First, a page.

The overjustification effect occurs when people decide that they performed a potentially enjoyable task for external reasons rather than because they enjoyed it. A reward (or threat) provides sufficient justification for performing the task, so the individual infers that s/he did not really enjoy the task.

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Classic Studies of the Overjustification Effect

The overjustification effect has been demonstrated in many studies that if people get extrinsic rewards for doing something they intrinsically like to do, eventually the intrinsic motivation grows weaker and the person orients the activity more and more to its extrinsic rewards.

In the first demonstrations of this pattern, Mark Lepper, David Greene, and Richard Nisbett (1973) conducted a well-known experiment in which students were asked to perform puzzles and were either paid or not paid for solving them (Deci, 1971). Lepper and colleagues then left each student alone for a brief period and secretly observed whether the student continued to work on the puzzles (a sign of intrinsic motivation, because it indicated that the person enjoyed the puzzles enough to work on them when there was no reward).

Students who had been paid showed a sharp drop in their interest in doing the puzzles once the pay stopped. In contrast, students who had done the same number of puzzles but had never been paid continued to find them interesting. Thus, being paid made people think, “I only do these for money,” and they no longer liked to do them for their own sake. Extrinsic motivation (money) had replaced intrinsic motivation (fun). Play had become work.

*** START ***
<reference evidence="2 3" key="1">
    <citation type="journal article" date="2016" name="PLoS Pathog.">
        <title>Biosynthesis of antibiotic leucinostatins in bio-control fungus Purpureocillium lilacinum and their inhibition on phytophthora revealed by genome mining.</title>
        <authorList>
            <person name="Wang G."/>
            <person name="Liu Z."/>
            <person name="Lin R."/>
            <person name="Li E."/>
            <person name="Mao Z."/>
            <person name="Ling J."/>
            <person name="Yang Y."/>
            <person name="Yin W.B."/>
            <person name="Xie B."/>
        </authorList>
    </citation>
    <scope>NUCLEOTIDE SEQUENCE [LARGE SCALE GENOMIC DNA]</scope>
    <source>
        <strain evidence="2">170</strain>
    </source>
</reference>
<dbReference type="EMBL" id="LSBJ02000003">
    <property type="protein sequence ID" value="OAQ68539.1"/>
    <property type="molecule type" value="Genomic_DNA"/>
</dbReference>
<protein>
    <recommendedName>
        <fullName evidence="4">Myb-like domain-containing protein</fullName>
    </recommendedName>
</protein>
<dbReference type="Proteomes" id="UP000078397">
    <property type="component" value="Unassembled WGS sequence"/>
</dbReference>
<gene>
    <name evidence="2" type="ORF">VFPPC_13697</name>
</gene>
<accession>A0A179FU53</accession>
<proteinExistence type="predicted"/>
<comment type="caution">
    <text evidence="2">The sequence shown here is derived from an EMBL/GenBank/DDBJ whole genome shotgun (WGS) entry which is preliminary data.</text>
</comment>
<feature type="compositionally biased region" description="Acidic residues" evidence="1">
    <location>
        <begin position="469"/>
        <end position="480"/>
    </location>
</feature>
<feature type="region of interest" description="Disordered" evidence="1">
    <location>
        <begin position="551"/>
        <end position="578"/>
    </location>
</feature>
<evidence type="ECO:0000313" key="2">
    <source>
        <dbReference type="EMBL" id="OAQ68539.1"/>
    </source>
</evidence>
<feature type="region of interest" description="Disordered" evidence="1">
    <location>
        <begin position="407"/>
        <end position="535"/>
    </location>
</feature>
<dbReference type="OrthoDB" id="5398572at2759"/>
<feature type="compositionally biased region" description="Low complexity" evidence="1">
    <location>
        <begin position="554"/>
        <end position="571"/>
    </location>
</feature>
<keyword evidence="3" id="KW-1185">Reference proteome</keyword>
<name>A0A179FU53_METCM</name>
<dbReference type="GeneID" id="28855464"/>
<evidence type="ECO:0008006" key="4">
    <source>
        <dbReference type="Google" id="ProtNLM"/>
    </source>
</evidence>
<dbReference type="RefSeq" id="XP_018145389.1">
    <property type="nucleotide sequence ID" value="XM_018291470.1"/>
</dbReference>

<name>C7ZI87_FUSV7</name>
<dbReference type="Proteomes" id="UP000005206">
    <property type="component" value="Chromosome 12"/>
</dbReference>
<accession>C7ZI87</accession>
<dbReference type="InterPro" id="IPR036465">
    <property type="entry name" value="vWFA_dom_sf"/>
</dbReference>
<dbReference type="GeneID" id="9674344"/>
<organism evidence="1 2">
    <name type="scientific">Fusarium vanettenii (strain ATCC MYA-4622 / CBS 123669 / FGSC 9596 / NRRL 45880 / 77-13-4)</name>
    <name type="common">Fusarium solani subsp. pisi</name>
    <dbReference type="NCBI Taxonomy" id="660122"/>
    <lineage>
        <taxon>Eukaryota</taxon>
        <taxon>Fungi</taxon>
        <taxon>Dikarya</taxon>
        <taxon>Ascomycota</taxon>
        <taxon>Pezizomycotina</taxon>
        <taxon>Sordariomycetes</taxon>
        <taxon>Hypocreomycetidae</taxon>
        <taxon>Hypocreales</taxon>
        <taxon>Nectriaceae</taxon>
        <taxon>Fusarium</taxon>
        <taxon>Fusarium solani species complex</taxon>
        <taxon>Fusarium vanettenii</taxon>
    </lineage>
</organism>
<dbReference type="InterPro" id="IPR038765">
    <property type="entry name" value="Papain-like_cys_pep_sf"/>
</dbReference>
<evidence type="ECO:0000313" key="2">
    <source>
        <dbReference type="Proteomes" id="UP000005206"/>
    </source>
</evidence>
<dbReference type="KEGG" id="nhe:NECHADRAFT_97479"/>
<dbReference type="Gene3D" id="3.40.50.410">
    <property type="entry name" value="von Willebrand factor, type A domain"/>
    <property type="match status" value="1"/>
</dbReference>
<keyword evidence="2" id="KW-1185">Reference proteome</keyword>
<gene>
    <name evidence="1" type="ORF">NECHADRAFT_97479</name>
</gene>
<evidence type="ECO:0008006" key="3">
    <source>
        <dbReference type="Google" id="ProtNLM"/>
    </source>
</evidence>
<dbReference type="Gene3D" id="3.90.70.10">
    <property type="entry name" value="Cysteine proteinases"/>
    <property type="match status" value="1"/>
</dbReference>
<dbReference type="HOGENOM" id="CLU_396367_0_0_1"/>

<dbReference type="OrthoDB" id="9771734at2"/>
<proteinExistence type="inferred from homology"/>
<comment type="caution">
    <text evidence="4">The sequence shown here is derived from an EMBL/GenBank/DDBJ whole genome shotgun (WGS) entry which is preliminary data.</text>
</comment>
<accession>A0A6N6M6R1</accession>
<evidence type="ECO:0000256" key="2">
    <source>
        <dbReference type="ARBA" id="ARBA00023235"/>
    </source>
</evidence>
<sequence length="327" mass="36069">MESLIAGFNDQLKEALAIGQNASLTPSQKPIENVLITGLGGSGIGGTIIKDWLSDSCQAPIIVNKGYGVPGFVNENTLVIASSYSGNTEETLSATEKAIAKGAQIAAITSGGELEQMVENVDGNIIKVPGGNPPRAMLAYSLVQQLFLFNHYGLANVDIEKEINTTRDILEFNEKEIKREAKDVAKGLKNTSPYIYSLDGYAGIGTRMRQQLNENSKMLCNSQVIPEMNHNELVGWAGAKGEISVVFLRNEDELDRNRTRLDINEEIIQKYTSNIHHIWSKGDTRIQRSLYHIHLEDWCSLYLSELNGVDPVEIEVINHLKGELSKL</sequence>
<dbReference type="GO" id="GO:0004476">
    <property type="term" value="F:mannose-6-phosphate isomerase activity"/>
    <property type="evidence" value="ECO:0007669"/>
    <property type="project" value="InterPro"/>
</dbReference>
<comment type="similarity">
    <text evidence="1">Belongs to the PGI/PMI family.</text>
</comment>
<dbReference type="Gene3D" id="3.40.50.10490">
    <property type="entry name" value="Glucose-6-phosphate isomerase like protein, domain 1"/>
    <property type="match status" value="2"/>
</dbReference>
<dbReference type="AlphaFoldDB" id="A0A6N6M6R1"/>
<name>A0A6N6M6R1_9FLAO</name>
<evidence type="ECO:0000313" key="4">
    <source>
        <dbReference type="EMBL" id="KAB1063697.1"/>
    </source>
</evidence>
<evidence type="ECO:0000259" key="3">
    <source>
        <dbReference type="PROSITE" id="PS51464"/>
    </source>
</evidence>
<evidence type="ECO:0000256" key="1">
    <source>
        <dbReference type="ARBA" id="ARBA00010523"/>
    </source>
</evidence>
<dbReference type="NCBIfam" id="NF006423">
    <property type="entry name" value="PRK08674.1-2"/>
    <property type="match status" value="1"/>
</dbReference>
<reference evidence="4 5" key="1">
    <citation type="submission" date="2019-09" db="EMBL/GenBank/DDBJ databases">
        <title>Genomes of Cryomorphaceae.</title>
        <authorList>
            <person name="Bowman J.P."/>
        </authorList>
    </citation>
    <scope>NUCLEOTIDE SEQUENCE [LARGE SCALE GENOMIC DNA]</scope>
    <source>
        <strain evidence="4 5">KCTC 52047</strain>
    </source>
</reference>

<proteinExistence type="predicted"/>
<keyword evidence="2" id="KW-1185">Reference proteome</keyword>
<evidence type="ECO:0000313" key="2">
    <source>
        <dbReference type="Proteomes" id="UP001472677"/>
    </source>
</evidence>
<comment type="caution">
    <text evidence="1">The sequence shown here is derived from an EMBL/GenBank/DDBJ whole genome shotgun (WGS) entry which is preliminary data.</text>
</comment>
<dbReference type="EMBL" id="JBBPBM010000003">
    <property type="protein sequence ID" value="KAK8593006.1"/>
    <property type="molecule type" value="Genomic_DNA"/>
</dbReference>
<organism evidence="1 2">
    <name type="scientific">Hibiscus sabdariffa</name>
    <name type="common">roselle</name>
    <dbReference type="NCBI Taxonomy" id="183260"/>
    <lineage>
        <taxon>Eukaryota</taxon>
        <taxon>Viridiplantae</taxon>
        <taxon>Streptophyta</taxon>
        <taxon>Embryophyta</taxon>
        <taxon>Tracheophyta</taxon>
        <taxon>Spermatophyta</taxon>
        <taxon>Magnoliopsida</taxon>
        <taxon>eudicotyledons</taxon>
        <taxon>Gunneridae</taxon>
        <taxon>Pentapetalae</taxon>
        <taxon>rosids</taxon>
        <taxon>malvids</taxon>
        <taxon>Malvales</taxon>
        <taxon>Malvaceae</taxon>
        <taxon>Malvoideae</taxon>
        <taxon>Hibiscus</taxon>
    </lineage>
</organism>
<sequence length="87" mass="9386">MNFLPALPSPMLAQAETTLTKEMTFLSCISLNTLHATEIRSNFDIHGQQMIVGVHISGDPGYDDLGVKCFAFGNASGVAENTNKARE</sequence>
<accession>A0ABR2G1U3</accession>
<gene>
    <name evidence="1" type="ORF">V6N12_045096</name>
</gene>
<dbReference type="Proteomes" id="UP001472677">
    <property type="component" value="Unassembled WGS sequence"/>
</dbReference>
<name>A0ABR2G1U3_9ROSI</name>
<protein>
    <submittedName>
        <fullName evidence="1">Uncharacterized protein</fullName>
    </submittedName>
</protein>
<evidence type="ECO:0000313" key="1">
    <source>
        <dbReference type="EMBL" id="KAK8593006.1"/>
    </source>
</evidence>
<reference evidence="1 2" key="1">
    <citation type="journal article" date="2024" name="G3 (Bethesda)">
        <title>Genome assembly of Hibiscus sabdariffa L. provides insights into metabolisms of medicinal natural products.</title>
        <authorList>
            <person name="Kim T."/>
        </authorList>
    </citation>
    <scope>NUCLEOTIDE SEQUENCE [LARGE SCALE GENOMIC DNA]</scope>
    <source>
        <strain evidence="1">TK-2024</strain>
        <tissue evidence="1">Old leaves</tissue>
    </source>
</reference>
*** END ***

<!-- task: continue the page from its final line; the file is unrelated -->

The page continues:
A crucial and revealing factor is whether the rewards are expected during the activity, as opposed to coming as a surprise afterward. You would only infer that somebody is painting for the sake of the money if the person knew in advance that painting would bring money. If the person painted and then received some money afterward, unexpectedly, you would not conclude that money was the driving force.

The same logic applies to the self Opens in new window. When people perform an activity and anticipate they will be paid for it, their intrinsic interest in the task diminishes. In contrast, an unexpected reward does not alter their intrinsic motivation (Lepper et al., 1973).

Parents who want education to be intrinsically motivating to their children should think twice about using rewards or other external incentives to encourage their children to engage in important activities such as reading or playing a musical instrument.